Pacific Dogwoods grow to 15 metres tall as a shrub or tree. They are covered with white flowers in spring that are actually four to six white leaves clustered around many tiny green flowers. Their leaves are dark green, pointy with slightly toothed edges.
Range & Habitat
Pacific Dogwoods are found on the southern coast of B.C. and Vancouver Island to California. In B.C. this plant is found in the Georgia Depression ecoprovince.
The Dogwood blooms from April to June and sometimes again in September. In the fall a purplish-brown cover forms to protect the next season’s flower buds. These purple covers become the white petals and they protect the inner flowers. When the tiny green flowers are pollinated these white outer petals fall off. The flowers ripen into round, red berries that are edible but taste bitter.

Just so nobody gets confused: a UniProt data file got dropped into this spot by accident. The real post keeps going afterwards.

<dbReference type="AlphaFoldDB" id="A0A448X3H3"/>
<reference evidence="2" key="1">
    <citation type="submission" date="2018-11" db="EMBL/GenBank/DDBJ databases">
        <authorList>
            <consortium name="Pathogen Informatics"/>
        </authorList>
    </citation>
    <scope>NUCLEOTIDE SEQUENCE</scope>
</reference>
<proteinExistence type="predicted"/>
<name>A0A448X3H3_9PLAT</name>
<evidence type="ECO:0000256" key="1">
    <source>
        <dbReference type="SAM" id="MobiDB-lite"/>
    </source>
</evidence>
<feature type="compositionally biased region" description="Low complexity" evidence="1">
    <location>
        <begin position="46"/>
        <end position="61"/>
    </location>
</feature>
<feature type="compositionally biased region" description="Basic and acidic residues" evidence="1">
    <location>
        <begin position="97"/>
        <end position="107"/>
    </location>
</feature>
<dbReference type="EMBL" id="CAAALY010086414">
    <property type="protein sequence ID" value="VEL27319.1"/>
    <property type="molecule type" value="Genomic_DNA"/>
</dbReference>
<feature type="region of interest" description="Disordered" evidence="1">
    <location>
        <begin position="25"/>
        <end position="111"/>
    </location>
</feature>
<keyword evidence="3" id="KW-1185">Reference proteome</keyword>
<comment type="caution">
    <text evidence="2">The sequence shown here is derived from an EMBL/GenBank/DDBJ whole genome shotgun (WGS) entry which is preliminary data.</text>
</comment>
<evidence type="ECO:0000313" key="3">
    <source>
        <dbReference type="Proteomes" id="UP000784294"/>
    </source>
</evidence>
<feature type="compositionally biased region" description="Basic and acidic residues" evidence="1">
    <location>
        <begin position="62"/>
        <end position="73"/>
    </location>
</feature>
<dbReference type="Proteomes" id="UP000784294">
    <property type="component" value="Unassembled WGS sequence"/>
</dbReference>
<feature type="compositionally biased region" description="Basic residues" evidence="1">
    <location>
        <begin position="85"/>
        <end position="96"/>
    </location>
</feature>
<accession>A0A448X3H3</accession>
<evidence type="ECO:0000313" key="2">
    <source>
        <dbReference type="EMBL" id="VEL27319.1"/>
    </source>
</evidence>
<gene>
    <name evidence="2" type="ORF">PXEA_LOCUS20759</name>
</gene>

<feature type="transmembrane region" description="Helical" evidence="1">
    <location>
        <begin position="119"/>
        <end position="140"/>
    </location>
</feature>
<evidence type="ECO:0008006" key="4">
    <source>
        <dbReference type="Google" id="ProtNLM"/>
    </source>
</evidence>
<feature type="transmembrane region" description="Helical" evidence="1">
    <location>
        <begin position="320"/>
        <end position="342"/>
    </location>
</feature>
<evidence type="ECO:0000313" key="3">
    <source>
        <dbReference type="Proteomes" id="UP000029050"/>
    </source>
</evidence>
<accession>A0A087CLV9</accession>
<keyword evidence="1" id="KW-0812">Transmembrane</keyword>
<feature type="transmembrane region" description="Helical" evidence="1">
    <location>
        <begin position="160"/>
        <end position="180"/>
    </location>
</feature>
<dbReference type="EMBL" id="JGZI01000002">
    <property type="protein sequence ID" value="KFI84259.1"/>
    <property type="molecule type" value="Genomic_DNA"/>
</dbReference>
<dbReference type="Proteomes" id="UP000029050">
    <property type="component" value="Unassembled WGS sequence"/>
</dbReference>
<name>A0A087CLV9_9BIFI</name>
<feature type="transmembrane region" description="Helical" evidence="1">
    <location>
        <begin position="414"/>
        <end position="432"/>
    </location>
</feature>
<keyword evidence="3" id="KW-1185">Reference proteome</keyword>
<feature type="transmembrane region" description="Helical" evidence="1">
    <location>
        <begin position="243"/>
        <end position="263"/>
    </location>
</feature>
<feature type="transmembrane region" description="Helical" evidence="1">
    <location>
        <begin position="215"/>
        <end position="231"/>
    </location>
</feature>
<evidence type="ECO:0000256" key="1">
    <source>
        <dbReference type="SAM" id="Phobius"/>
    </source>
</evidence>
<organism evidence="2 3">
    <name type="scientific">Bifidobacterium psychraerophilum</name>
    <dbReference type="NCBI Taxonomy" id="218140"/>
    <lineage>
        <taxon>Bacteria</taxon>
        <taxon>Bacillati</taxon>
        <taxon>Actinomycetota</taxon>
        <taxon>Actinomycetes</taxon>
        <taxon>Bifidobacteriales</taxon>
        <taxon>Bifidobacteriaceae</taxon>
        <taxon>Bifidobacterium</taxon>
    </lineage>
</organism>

Birds, especially cedar waxwings and flickers, love the berries. Bears and beavers enjoy the foliage of the tree and the twigs are food for deer.
Traditional Uses by Indigenous Peoples
The wood can be used for bows, arrows, and knitting needles and the bark can be used to make dye.
Dogwoods are planted for ornamental trees and the wood has been used to make piano keys.
COSEWIC: Not at Risk
CDC: Yellow. It is illegal to take any part of a Pacific Dogwood tree because they are the official emblem of BC.
Photo: Paul Schultz